Drawings and Descriptions

Page 4 of 8

Scarlet gilia, Ipomopsis aggregata (Pursh) V. E. Grant

Collected along the Lolo Trail, Idaho Co., Idaho, 26 Jun 1806

photo Scarlet gilia blossoms

Photo © 2000 by James L. Reveal

Great purple monkey-flower, Mimulus lewisii Pursh

Found at "the head springs of the Missouri," 12 Aug 1805

photo: Great purple monkey-flower blossom

Photo © 2000 by James L. Reveal

Elegant Mariposa-lily, Calochortus elegans Pursh

Collected near Kamiah, Idaho Co., Idaho, on 17 May 1806

photo: Mariposa lily blossom

Photo © 2000 by James L. Reveal

Lewis and Pursh met in Philadelphia by mid-April of 1807 and Pursh was employed to prepare a catalogue of the expedition's plants. Receiving $60 from Lewis to begin the work, apparently Pursh first did a series of drawings with Lewis reviewing the results. Clearly the two men talked about the overall aspect of some of the species, but Lewis's time was limited and Pursh was scheduled to leave at the end of April on his second collecting trip under Barton's patronage. Only limited progress on the plants was made at that time.

During the winter of 1807-1808, Pursh lived at the home of Bernard M'Mahon in Philadelphia. Here he worked on the drawings and descriptions of Lewis's western plants. By the end of May of 1808, Pursh had completed the initial work and was anxious to see his report—or at least the new species—published. Pursh was also anxious to be paid for his labors.

The relationship between Pursh and Barton was beginning to strain. In January of 1809, M'Mahon wrote to Jefferson reporting Pursh's displeasure at the delay in publication. To what extent Barton felt he (and Lewis) had hired Pursh to do a job, and that it would be Barton who would publish the new species, was probably also a factor. Soon thereafter, M'Mahon recommended Pursh to Dr. David Hosack 5 of New York, who had just started the Elgin Botanic Garden and was in need of a gardener. By April of that year, Pursh left Philadelphia and was heading for New York. He took along a significant portion of the Lewis and Clark plant collection, most of his drawings, and apparently all of his notes

How it came that Pursh carried part of the collection with him to New York and, after a falling out with Hosack late in 1811, took it to London, has never been fully answered. The events and circumstances are still being researched, and perhaps new evidence will come to light while the nation celebrates the Lewis and Clark bicentennial.

The death of Lewis on October 18, 1809, was soon made known to Pursh. There is indirect evidence that, by this date, Pursh had completed his study of whole of the Lewis and Clark plant collection. In January of 1810, Clark was looking for the plants and drawings in Philadelphia. He recovered the portion then in the possession of Bernard M'Mahon; these eventually were returned to the American Philosophical Society. He probably paid Pursh for the finished drawings, but it is not certain he ever received the plates. Some of Pursh's ink sketches are now at the American Philosophical Society, but none of them is what one might consider a finished plate.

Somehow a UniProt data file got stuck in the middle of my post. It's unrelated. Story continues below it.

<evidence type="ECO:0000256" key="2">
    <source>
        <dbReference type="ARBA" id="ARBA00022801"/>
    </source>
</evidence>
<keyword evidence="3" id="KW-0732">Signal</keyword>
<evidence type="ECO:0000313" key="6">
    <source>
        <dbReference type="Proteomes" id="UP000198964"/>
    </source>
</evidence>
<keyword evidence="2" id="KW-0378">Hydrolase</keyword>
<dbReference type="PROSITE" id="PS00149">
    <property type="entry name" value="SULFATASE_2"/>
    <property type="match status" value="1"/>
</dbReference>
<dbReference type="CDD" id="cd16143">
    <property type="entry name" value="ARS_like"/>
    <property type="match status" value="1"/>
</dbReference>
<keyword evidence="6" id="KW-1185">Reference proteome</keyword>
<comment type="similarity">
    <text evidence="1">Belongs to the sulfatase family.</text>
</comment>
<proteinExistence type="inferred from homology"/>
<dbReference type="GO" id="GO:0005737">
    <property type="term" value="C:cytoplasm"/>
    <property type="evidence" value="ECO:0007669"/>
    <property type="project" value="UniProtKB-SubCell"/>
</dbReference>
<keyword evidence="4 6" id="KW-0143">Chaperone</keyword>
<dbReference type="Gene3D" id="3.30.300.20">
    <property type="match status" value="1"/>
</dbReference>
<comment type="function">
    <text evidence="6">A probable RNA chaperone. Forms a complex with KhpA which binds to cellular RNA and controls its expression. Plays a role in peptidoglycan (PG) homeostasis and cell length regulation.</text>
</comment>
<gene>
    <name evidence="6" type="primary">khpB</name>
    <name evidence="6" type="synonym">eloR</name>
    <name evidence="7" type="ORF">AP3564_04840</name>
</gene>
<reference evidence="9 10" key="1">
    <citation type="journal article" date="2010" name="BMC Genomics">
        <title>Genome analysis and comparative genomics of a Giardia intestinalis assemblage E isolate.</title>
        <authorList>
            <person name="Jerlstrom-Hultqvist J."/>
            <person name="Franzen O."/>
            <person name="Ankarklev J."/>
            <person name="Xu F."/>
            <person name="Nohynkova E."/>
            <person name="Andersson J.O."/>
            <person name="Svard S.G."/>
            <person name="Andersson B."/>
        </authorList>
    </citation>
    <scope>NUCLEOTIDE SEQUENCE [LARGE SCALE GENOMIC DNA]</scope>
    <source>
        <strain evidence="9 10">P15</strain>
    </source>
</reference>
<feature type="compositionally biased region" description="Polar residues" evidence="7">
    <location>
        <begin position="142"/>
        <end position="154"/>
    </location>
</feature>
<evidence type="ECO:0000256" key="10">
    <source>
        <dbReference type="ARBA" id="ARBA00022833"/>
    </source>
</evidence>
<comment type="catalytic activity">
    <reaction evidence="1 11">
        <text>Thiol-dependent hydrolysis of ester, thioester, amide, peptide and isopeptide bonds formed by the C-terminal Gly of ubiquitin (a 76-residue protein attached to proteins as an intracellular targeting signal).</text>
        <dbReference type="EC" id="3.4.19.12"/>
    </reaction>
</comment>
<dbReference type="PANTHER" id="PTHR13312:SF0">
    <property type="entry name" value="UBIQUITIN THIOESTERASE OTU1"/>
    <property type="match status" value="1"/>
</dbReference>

It is unclear what Clark did immediately with the plants he received from M'Mahon. It is possible they went back to Barton in the hopes he would still prepare a report on them for the expedition's report. It is also possible Clark returned them to the Philosophical Society. At any rate, at some time, the first 30 specimens sent to Jefferson by Lewis in 1805 disappeared. None has been found to date although a label, written by Lewis, for plant number 26, came onto the market as a Lewis autograph in the 1970s. Its original owner is not known and the fate of the specimens is a continuing mystery.

In late 1810, apparently in poor health, Pursh sailed for the West Indies to collect plants for the Elgin Botanic Garden. He returned nearly a year later but was probably already planning his departure for England. He arrived in London, possibly in November of 1811, and immediately fell into a period of remarkable good fortune.


5. The name of Dr. David Hosack (1769-1835) shows up in many different places in American history. Besides establishing the Elgin Botanic Garden on what is now Rockefeller Plaza in New York City, he was one of the founders of Bellevue Hospital and the New-York Historical Society, and the attending physician for the Aaron Burr and Alexander Hamilton duel in 1804. He was appointed professor of botany at Columbia in 1795, and later became the professor of materia medica at the same institution. He was an early advocate of the use a stethoscope and smallpox vaccinations. David Douglas suggested, and John Lindley published, the genus Hosackia in Edwards's Botanical Register in 1829, an English journal devoted to new plants of potential garden interest. The genus is not accepted today, being considered a synonym of Lotus, the bird's-foot-trefoil.